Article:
Preparing the Emergency Backpack in Case of the Zombie Apocalypse, or Other Disasters

I read a lot of Sci-Fi, alternate universe, end of world Apocalypse type of books.  Many of these found in the young adult or juvenile section of the library.  I tell myself it is important to read what my kids are reading, to have subjects of overlap, but I actually enjoy most of what I read.

Living in Earthquake country, we are regularly reminded to “Get Ready Marin” and to be prepared for “The Big One.”  This warning, along with my discussions with my sons about the end of the world, has prompted me to keep an Emergency Backpack in the car.  The idea is that should a disaster happen and I am not at home, I need supplies to get home.  I’m assuming the worst, roads are closed, chaos abounds, I have my little one with me and I need two days of supplies.

My friend Sharon and I, discussing the End of the World while making snacks for the kids, were planning on selling these custom Emergency Bags. We compiled a list of items that it should contain.  There are the basics: food, water, shelter.  I always have snacks (fruit and granola bars) in the car (many of these items are transferable from the diaper bag).  With the plethora of drink holders in the car, I usually also have several water bottles in the car, but to beef up the backpack, I bought an aqua straw Emergency Water Filter that purifies any water I find, should the situation turn dire.  For shelter, I threw in a couple of Emergency blankets.

Broken glass seems to be another possible concern, therefore I have a pair of gloves and closed toe shoes for each of us.  I don’t want to be caught on a day where I’m only wearing flip flops or heels.  Luckily, or not, my sons usually leave a pair of shoes in the car, so having that extra pair is already there.

To guard against the elements, I have a sunhat, knit hat, buff, and a rain poncho.  Again, these items are good to have at the ready anyway.  Living where I do, temperatures can be 50 degrees different within a ten mile radius.

Then I looked at the kits:  First Aid, Toiletry, Sewing.  There is some overlap here, but I liked to keep them all separated for easy access.  The First Aid kit, has the basics; bandages, ointment, Advil, necessary medicines, alcohol swabs.  I added a McNett Tactical Gruntline Elastic Cord and Clothesline, a multi-functional rubber cord.  This doubles as a sling, tourniquet and laundry line.  The Toiletry kit has soap, toothpaste, toothbrush, tweezers, sunscreen, lotion, nail clippers, etc.  And I threw in a Sewing kit with extra safety pins, a straight edge razor, thick needles and thread and patches.  I don’t want a torn strap to keep me from transporting my gear.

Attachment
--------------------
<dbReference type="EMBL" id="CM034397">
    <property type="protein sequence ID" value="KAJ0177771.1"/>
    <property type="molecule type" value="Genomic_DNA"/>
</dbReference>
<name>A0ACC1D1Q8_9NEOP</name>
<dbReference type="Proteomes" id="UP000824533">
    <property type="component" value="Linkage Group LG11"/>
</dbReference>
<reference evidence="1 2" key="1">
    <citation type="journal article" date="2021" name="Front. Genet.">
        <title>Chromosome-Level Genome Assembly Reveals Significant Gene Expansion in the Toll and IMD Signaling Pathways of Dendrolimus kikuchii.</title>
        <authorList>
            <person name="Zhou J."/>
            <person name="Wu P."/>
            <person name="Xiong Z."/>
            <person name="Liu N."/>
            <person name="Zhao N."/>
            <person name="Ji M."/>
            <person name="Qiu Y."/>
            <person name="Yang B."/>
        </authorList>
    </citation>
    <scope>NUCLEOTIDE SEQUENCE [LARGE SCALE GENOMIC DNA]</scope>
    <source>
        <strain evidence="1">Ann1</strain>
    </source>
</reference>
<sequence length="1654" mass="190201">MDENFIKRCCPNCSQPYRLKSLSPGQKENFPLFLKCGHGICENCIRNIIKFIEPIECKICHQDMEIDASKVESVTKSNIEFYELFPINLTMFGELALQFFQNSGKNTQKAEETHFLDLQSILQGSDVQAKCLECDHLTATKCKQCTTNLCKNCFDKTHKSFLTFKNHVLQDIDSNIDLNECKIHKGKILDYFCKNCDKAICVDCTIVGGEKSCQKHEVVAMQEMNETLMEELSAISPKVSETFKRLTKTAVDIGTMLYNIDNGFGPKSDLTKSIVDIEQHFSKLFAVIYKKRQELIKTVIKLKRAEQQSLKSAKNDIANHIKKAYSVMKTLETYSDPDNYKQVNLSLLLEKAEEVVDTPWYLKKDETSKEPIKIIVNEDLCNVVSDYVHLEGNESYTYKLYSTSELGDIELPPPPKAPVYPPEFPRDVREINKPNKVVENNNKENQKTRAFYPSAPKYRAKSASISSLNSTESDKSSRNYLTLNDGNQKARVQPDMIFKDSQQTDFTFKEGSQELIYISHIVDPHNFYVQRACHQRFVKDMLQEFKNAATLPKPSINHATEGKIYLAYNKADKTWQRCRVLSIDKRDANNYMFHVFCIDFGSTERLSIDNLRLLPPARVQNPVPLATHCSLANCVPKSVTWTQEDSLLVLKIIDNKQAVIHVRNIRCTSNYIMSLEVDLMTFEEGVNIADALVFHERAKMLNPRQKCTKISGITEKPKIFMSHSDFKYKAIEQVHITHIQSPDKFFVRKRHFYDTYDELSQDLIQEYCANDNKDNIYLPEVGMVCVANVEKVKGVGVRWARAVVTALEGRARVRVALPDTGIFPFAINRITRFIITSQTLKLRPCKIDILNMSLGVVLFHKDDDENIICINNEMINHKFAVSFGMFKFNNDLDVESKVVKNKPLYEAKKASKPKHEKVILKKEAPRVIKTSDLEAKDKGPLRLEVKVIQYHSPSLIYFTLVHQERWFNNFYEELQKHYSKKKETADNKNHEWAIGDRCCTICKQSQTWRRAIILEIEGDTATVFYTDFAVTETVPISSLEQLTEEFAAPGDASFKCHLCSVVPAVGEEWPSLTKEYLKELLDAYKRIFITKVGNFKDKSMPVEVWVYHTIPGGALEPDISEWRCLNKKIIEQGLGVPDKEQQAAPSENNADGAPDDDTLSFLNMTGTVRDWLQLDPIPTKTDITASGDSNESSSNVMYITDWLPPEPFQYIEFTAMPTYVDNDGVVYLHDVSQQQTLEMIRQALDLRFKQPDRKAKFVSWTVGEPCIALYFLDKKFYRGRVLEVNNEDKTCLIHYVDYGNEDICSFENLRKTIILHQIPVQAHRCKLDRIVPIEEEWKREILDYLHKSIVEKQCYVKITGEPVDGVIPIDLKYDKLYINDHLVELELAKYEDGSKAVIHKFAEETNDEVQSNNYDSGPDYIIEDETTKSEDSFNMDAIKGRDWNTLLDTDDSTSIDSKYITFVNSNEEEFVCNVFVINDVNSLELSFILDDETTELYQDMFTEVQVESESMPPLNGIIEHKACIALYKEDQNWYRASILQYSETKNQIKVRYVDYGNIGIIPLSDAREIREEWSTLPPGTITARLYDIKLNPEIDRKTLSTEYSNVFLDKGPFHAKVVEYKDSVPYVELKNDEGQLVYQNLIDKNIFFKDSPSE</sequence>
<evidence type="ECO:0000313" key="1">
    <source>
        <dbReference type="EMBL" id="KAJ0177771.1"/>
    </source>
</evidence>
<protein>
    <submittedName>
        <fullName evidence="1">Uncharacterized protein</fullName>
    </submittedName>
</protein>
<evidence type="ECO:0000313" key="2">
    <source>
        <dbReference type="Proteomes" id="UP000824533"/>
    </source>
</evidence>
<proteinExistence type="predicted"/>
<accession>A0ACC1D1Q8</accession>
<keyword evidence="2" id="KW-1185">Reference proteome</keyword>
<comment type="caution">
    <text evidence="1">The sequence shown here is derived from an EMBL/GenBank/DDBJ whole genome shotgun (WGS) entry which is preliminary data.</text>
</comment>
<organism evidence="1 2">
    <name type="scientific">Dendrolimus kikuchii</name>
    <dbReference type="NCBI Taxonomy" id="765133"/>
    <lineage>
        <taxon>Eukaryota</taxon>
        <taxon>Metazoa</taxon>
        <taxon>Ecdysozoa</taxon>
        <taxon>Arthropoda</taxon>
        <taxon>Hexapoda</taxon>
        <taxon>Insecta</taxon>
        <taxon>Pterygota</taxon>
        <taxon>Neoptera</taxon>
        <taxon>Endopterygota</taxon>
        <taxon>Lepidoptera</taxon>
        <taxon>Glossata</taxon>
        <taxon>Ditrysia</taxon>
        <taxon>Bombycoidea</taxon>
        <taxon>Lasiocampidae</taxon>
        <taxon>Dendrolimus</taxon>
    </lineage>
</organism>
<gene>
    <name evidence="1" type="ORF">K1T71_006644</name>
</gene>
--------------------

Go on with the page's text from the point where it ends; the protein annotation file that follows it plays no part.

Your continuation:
Additional emergency gear:  flashlights, batteries, radio, lighter, sunglasses, sharpie, plastic ziplock bags and duct tape.  I also added a fun fishing Survival Grenade  that included cord, carabiner, fishing lines and hooks.  We live near the water, who knows how long I could be on the road, living off the land.

Now my sci-fi knowledge comes in.  I have this backpack, full of great supplies.  How can I make sure no one takes it from me?  I talked to Max, my fellow reader.  “Max, should the apocalypse hit, what do I need?”  “A weapon.” He answered.  “But what weapon can I use?  What will give me a head start, because a knife will do no good if the person is bigger and stronger, and I am not keeping a gun in the car?”

I came up with two options, a taser Mini Stun Gun and bear spray Pepper Spray.  Both items went into the pack.  Now I felt ready.  If the big one hits, I can make it home, or at least I’ve done what I can to get there.